Our comparison of available characteristics among participants and non-participants indicated that most characteristics were similar, including initial PCE exposure status (36.7% of participants vs. 38.8% of non-participants were exposed), age (mean age was 29.3 years for participants and 28.9 years for non-participants), race (98.5% of participants vs. 97.3% of non-participants were White), mean duration of gestation (40.1 weeks for participants vs. 39.9 weeks for non-participants), mean birth weight (3,428 grams for participants vs. 3,401 for non-participants), and birth order (47.7% of participants vs. 45.1% of non-participants were first born). Participants were more likely than non-participants to be female (60.7% of participants vs. 43.5% of non-participants), and have college-educated mothers (61.0% for participants vs. 49.3% for non-participants), but these differences were observed for both exposed and unexposed non-participants.

A self-administered questionnaire was sent to all successfully traced subjects to gather information on the subject's demographic characteristics including race, ethnicity, current marital status, educational level and occupation; personal history of chronic illnesses and obstetrical and gynecological problems; family history of mental disorders; occupational and non-occupational sources of solvent exposure; and residences from birth through 1990, including the exact street address and calendar years of residence for all Cape Cod addresses. Information was also collected on the occurrence four mental illnesses: depression, schizophrenia, bipolar disorder or manic-depressive disorder, or post-traumatic stress disorder (PTSD). In particular, subjects were asked if a doctor or health care provider ever said that they had the illness, and if the subjects responded affirmatively, they were asked for the year of diagnosis. Lastly, the survey gathered information on the subject's knowledge of the PCE contamination and self-assessments of their PCE exposure.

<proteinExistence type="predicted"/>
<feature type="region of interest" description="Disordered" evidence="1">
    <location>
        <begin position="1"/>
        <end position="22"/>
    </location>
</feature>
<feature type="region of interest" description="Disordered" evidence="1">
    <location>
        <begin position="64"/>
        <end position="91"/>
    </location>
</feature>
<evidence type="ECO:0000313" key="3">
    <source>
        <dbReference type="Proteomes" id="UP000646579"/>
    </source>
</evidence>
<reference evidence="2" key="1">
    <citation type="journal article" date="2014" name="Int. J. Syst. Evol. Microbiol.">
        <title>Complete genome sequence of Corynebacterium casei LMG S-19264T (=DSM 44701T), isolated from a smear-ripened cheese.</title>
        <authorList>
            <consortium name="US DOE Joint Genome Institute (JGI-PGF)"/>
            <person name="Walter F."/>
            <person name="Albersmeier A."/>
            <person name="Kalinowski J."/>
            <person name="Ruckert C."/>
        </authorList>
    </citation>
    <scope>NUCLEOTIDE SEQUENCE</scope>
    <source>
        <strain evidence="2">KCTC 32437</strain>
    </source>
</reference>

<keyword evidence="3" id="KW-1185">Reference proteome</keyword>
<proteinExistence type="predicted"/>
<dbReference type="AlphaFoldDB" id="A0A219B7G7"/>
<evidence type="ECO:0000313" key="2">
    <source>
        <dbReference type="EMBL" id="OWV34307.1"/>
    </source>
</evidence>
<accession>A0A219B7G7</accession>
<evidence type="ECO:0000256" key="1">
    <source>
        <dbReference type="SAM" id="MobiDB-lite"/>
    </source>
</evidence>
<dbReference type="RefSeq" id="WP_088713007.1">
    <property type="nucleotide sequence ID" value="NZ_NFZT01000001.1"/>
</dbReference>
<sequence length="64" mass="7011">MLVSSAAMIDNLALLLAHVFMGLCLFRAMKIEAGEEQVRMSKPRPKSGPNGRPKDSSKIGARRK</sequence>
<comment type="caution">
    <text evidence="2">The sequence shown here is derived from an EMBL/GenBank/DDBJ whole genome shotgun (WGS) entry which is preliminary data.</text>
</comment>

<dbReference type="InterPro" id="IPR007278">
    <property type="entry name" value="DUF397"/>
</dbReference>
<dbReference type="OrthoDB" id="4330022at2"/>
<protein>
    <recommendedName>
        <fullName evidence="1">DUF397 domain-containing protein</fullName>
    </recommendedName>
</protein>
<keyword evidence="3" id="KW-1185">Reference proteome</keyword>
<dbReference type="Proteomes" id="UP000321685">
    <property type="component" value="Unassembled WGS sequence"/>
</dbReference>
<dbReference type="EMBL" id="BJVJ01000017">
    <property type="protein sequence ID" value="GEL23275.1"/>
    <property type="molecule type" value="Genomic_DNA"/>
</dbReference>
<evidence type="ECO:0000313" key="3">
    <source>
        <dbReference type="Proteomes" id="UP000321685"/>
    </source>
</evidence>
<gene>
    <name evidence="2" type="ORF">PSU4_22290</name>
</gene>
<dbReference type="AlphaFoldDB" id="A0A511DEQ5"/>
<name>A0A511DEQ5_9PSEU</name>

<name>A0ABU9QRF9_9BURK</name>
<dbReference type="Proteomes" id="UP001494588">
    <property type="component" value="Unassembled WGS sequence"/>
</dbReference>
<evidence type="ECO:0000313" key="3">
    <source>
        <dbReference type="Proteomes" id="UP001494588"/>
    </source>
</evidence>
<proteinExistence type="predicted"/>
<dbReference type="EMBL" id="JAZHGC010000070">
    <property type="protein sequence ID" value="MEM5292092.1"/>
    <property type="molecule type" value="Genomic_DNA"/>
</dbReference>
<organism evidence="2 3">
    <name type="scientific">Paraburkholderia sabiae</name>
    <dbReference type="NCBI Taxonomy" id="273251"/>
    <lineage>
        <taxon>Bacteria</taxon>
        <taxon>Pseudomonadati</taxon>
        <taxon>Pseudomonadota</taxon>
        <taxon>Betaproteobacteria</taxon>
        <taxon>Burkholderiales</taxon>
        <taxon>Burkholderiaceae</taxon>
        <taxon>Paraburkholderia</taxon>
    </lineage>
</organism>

Additional data were also available for 81% of subjects whose mothers participated in our prior study on the impact of PCE exposure on reproduction and development. These data included maternal characteristics, such as changes in marital status; cigarette smoking, alcoholic beverage consumption, marijuana use, medical and obstetrical complications, and prenatal care during the subject's gestation; breast feeding practices; and exposure to solvents. We attempted to collect information on the mother's water consumption and bathing habits during the subject's gestation and the subject's consumption and bathing habits during childhood, but this information could not be recalled by a sizable portion of women and the prevalence of key variables was relatively low. Thus, these data were not incorporated into our present analyses.

Geocoding of Residential Addresses

All reported residential addresses in the Cape Cod region were geocoded to a latitude and longitude using ArcGIS 8.1 by a team member (MER) who was masked to the exposure and outcome status of the subject. When possible, each address was geocoded to a specific parcel. Addresses that could not be geocoded to a specific parcel were geocoded to the closest parcel address by street number. If the street number was not available, the address was geocoded to the middle of the street when the street was less than one mile long or to the nearest intersection when the street was one mile or longer. Approximately 95% of reported addresses were geocoded. The remainder could not be geocoded because the information provided by the subject was insufficient.